Researchers found that diners tip their servers more when the music is upbeat
Want Better Tips? Play ABBA in Your Restaurant, New Study Suggests
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Music can clearly get people amped up. Boxers don’t walk into the ring with a slow waltz playing in the background. But a new study out of Austria suggests that upbeat music may also cause diners to be more generous when dipping into their wallets come tipping time.

Researchers from the University of Innsbruck studied 277 diners at a local restaurant where the bill at a table for two typically came out to around $115. But though guests normally tipped around 10 percent, gratuities jumped about $4.55 on average per check when upbeat songs like ABBA’s “Dancing Queen,” Billy Joel’s “Uptown Girl,” and Queen’s “Don’t Stop Me Now,” according to the Telegraph. Interestingly, melancholy music—like The Beatles's “Eleanor Rigby” and Amy Winehouse’s “Back to Black”—also caused tipping to increase more than a chosen playlist of “neutral” music.

“Uplifting music makes people happy and the better mood someone is in, the more they tend to tip,” Annika Beer, a psychologist who co-authored the study, was quoted as saying. “Melancholic music, however, nurtures the people's helping behavior. The manipulated customers want to help the waiter or waitress with higher tips than usual.”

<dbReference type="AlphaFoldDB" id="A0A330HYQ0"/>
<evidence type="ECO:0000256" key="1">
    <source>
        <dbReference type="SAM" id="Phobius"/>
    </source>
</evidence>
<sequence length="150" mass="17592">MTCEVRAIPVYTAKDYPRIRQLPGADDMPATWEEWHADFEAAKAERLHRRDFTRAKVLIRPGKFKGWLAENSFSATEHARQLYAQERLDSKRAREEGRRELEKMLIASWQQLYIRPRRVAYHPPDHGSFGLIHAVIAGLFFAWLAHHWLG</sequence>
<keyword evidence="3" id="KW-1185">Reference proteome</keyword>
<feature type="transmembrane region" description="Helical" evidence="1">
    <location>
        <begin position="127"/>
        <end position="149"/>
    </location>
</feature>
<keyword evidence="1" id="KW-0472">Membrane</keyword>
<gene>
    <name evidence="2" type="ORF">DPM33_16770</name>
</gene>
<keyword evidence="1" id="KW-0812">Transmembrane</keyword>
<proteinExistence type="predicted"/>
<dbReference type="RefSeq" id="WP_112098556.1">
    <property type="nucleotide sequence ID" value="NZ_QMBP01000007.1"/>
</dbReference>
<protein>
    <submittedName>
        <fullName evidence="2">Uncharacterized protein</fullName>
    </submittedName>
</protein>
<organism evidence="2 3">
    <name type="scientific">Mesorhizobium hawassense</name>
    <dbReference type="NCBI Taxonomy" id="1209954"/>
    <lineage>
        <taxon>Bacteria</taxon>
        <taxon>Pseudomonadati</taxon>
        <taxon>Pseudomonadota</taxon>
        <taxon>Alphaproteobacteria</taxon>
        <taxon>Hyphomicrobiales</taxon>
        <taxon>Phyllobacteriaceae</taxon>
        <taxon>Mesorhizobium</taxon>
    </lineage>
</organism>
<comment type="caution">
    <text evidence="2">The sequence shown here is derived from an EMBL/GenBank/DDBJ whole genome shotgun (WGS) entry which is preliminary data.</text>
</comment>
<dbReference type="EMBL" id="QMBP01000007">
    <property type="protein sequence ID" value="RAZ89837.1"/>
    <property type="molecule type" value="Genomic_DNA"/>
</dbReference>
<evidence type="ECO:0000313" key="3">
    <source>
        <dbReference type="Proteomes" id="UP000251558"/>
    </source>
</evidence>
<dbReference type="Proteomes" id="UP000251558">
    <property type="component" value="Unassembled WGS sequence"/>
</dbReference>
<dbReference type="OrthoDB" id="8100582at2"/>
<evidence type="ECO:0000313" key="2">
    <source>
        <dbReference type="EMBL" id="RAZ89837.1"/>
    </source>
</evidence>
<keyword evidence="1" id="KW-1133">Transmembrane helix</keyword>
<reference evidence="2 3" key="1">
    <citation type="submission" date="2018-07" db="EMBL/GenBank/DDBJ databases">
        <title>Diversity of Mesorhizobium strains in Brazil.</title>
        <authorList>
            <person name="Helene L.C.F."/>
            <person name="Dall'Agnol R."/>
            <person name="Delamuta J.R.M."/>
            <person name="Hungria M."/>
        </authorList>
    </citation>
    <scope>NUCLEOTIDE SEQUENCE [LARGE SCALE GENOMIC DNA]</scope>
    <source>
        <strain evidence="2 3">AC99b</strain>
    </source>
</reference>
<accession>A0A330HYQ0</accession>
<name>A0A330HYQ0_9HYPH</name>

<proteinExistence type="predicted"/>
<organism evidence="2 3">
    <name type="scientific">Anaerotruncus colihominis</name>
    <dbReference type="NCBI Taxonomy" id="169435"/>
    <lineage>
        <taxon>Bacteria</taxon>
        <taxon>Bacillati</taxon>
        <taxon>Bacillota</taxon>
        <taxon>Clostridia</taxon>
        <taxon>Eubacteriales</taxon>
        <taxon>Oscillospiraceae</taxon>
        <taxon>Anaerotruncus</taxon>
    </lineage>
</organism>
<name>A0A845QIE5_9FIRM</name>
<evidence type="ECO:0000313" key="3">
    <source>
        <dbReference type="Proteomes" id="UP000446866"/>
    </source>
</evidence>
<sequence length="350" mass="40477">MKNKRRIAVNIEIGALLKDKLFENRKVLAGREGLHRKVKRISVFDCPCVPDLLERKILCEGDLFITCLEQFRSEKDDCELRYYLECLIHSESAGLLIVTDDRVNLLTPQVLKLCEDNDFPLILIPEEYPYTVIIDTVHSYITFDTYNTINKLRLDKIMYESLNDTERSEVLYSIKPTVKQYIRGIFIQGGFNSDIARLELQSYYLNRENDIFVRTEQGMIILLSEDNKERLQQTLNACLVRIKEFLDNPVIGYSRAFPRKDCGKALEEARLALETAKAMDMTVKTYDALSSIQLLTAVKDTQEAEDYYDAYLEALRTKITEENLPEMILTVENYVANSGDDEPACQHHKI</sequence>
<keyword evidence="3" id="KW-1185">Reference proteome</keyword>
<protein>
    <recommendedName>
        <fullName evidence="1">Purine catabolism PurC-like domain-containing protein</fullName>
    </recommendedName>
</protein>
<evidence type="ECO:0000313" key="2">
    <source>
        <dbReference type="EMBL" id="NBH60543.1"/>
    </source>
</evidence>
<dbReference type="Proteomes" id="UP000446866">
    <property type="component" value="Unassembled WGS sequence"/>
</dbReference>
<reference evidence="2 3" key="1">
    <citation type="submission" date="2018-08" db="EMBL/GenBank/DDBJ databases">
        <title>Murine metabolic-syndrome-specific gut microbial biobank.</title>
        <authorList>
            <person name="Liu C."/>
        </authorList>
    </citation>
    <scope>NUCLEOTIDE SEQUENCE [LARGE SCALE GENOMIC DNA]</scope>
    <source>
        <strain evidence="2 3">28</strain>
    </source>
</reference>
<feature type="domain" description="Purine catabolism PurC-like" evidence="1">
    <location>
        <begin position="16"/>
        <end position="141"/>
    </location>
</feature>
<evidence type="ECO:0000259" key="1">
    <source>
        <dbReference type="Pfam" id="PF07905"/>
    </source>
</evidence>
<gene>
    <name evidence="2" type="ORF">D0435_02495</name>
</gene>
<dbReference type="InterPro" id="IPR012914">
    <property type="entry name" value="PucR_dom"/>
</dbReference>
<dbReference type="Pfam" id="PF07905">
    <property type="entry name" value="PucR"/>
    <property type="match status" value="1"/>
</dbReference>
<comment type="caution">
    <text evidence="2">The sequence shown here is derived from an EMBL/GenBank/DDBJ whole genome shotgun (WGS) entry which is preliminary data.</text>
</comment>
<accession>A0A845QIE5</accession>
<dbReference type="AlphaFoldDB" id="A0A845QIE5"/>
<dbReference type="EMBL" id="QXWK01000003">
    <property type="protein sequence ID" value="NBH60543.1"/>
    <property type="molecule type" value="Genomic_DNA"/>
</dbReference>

Despite all the big-name artists mentioned, the researchers said that, in general, they attempted to avoid well-known music, ostensibly because they didn’t want preconceived notions about the songs to bias people’s opinions. The study also apparently kept all the music at lower, background levels of volume to help understand if the effect may have been subconscious.

Clearly, this study isn’t without its possible flaws, but the researchers came across another odd anomaly as well: The increased tipping effect only occurred with older diners. Though researchers posited that this might be because younger people expose themselves to more music which makes them more immune to its influence, Beer also suggested it’s possible that younger people simply “don't have the financial freedom to tip as much as older people.”

Or maybe young people just heard a playlist of ABBA, Billy Joel, and Queen and found themselves thinking, “What old fart is in charge of the music at this place?”

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